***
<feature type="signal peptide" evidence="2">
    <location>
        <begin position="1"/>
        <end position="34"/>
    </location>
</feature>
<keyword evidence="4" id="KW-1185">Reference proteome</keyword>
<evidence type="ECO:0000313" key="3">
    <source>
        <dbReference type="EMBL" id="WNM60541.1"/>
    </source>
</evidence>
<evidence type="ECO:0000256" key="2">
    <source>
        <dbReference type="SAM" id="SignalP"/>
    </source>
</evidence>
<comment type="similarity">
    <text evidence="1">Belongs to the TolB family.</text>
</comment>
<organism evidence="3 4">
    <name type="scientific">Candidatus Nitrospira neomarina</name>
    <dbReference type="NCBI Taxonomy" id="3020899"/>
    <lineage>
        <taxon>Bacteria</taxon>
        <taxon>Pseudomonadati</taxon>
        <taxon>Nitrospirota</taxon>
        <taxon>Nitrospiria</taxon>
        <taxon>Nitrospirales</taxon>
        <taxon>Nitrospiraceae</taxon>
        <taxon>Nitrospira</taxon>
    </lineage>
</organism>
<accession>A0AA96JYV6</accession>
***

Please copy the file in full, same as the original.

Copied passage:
<feature type="signal peptide" evidence="2">
    <location>
        <begin position="1"/>
        <end position="34"/>
    </location>
</feature>
<keyword evidence="4" id="KW-1185">Reference proteome</keyword>
<evidence type="ECO:0000313" key="3">
    <source>
        <dbReference type="EMBL" id="WNM60541.1"/>
    </source>
</evidence>
<evidence type="ECO:0000256" key="2">
    <source>
        <dbReference type="SAM" id="SignalP"/>
    </source>
</evidence>
<comment type="similarity">
    <text evidence="1">Belongs to the TolB family.</text>
</comment>
<organism evidence="3 4">
    <name type="scientific">Candidatus Nitrospira neomarina</name>
    <dbReference type="NCBI Taxonomy" id="3020899"/>
    <lineage>
        <taxon>Bacteria</taxon>
        <taxon>Pseudomonadati</taxon>
        <taxon>Nitrospirota</taxon>
        <taxon>Nitrospiria</taxon>
        <taxon>Nitrospirales</taxon>
        <taxon>Nitrospiraceae</taxon>
        <taxon>Nitrospira</taxon>
    </lineage>
</organism>
<accession>A0AA96JYV6</accession>